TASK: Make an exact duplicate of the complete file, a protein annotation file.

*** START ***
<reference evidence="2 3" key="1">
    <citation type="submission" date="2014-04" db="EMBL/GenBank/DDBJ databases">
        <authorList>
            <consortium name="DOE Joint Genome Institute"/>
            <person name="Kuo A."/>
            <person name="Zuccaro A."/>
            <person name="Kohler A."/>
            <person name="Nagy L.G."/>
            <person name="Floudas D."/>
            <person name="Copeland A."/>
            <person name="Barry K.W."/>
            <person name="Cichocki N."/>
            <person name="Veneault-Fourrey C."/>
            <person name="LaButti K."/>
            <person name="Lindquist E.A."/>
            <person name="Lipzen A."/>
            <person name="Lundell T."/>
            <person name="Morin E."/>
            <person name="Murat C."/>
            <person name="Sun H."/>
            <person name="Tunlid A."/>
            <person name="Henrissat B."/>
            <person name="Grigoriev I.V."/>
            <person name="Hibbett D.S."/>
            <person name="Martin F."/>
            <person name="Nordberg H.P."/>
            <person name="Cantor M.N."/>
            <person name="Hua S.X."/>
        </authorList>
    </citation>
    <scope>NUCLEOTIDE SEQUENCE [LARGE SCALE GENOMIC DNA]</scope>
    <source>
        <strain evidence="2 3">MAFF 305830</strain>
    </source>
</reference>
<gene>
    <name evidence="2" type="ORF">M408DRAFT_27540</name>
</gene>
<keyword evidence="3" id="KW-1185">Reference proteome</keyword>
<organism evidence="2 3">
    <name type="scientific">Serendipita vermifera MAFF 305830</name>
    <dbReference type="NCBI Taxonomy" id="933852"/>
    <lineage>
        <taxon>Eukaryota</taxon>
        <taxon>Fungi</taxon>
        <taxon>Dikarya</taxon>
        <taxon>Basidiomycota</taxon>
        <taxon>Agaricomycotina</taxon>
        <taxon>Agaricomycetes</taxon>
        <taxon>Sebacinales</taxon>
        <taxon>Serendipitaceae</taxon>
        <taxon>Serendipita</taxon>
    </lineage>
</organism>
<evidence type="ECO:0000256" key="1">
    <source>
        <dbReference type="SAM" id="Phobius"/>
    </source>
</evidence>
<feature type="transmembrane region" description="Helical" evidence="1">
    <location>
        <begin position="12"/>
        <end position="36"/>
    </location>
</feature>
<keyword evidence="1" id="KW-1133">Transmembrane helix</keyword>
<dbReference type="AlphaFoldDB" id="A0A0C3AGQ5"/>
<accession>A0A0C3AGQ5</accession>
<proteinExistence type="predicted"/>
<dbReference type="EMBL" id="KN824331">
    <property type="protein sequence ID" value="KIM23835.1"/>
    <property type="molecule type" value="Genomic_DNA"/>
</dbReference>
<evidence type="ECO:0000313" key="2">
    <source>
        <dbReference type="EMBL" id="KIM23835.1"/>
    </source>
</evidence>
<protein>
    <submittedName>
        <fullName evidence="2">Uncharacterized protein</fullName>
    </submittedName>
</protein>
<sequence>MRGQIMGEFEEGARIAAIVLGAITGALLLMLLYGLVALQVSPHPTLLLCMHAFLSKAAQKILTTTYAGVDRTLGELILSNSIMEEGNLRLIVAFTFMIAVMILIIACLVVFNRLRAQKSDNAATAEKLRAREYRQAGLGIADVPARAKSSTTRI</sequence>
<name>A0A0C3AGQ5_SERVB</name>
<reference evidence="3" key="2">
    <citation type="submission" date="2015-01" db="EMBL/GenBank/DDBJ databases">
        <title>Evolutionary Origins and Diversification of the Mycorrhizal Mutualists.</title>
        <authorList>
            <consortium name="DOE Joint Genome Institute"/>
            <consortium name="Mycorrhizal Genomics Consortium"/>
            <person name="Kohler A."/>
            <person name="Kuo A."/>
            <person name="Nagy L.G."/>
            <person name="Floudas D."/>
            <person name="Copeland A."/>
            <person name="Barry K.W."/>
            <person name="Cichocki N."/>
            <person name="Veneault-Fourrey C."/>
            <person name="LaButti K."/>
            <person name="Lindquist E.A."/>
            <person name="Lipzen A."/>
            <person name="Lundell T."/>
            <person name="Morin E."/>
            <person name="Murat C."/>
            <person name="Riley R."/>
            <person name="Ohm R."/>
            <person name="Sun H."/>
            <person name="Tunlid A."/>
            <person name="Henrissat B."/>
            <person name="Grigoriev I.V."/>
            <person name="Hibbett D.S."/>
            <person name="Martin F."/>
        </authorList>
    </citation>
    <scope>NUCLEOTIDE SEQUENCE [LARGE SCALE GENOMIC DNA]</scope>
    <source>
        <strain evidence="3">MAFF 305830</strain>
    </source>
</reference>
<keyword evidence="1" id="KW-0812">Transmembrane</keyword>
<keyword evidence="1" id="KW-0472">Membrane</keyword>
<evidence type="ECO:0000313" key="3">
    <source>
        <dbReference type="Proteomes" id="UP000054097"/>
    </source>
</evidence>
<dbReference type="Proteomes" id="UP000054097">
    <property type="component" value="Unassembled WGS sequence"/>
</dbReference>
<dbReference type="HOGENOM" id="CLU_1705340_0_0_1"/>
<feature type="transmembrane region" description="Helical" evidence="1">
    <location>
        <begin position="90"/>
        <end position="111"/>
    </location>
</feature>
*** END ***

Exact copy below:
<reference evidence="2 3" key="1">
    <citation type="submission" date="2014-04" db="EMBL/GenBank/DDBJ databases">
        <authorList>
            <consortium name="DOE Joint Genome Institute"/>
            <person name="Kuo A."/>
            <person name="Zuccaro A."/>
            <person name="Kohler A."/>
            <person name="Nagy L.G."/>
            <person name="Floudas D."/>
            <person name="Copeland A."/>
            <person name="Barry K.W."/>
            <person name="Cichocki N."/>
            <person name="Veneault-Fourrey C."/>
            <person name="LaButti K."/>
            <person name="Lindquist E.A."/>
            <person name="Lipzen A."/>
            <person name="Lundell T."/>
            <person name="Morin E."/>
            <person name="Murat C."/>
            <person name="Sun H."/>
            <person name="Tunlid A."/>
            <person name="Henrissat B."/>
            <person name="Grigoriev I.V."/>
            <person name="Hibbett D.S."/>
            <person name="Martin F."/>
            <person name="Nordberg H.P."/>
            <person name="Cantor M.N."/>
            <person name="Hua S.X."/>
        </authorList>
    </citation>
    <scope>NUCLEOTIDE SEQUENCE [LARGE SCALE GENOMIC DNA]</scope>
    <source>
        <strain evidence="2 3">MAFF 305830</strain>
    </source>
</reference>
<gene>
    <name evidence="2" type="ORF">M408DRAFT_27540</name>
</gene>
<keyword evidence="3" id="KW-1185">Reference proteome</keyword>
<organism evidence="2 3">
    <name type="scientific">Serendipita vermifera MAFF 305830</name>
    <dbReference type="NCBI Taxonomy" id="933852"/>
    <lineage>
        <taxon>Eukaryota</taxon>
        <taxon>Fungi</taxon>
        <taxon>Dikarya</taxon>
        <taxon>Basidiomycota</taxon>
        <taxon>Agaricomycotina</taxon>
        <taxon>Agaricomycetes</taxon>
        <taxon>Sebacinales</taxon>
        <taxon>Serendipitaceae</taxon>
        <taxon>Serendipita</taxon>
    </lineage>
</organism>
<evidence type="ECO:0000256" key="1">
    <source>
        <dbReference type="SAM" id="Phobius"/>
    </source>
</evidence>
<feature type="transmembrane region" description="Helical" evidence="1">
    <location>
        <begin position="12"/>
        <end position="36"/>
    </location>
</feature>
<keyword evidence="1" id="KW-1133">Transmembrane helix</keyword>
<dbReference type="AlphaFoldDB" id="A0A0C3AGQ5"/>
<accession>A0A0C3AGQ5</accession>
<proteinExistence type="predicted"/>
<dbReference type="EMBL" id="KN824331">
    <property type="protein sequence ID" value="KIM23835.1"/>
    <property type="molecule type" value="Genomic_DNA"/>
</dbReference>
<evidence type="ECO:0000313" key="2">
    <source>
        <dbReference type="EMBL" id="KIM23835.1"/>
    </source>
</evidence>
<protein>
    <submittedName>
        <fullName evidence="2">Uncharacterized protein</fullName>
    </submittedName>
</protein>
<sequence>MRGQIMGEFEEGARIAAIVLGAITGALLLMLLYGLVALQVSPHPTLLLCMHAFLSKAAQKILTTTYAGVDRTLGELILSNSIMEEGNLRLIVAFTFMIAVMILIIACLVVFNRLRAQKSDNAATAEKLRAREYRQAGLGIADVPARAKSSTTRI</sequence>
<name>A0A0C3AGQ5_SERVB</name>
<reference evidence="3" key="2">
    <citation type="submission" date="2015-01" db="EMBL/GenBank/DDBJ databases">
        <title>Evolutionary Origins and Diversification of the Mycorrhizal Mutualists.</title>
        <authorList>
            <consortium name="DOE Joint Genome Institute"/>
            <consortium name="Mycorrhizal Genomics Consortium"/>
            <person name="Kohler A."/>
            <person name="Kuo A."/>
            <person name="Nagy L.G."/>
            <person name="Floudas D."/>
            <person name="Copeland A."/>
            <person name="Barry K.W."/>
            <person name="Cichocki N."/>
            <person name="Veneault-Fourrey C."/>
            <person name="LaButti K."/>
            <person name="Lindquist E.A."/>
            <person name="Lipzen A."/>
            <person name="Lundell T."/>
            <person name="Morin E."/>
            <person name="Murat C."/>
            <person name="Riley R."/>
            <person name="Ohm R."/>
            <person name="Sun H."/>
            <person name="Tunlid A."/>
            <person name="Henrissat B."/>
            <person name="Grigoriev I.V."/>
            <person name="Hibbett D.S."/>
            <person name="Martin F."/>
        </authorList>
    </citation>
    <scope>NUCLEOTIDE SEQUENCE [LARGE SCALE GENOMIC DNA]</scope>
    <source>
        <strain evidence="3">MAFF 305830</strain>
    </source>
</reference>
<keyword evidence="1" id="KW-0812">Transmembrane</keyword>
<keyword evidence="1" id="KW-0472">Membrane</keyword>
<evidence type="ECO:0000313" key="3">
    <source>
        <dbReference type="Proteomes" id="UP000054097"/>
    </source>
</evidence>
<dbReference type="Proteomes" id="UP000054097">
    <property type="component" value="Unassembled WGS sequence"/>
</dbReference>
<dbReference type="HOGENOM" id="CLU_1705340_0_0_1"/>
<feature type="transmembrane region" description="Helical" evidence="1">
    <location>
        <begin position="90"/>
        <end position="111"/>
    </location>
</feature>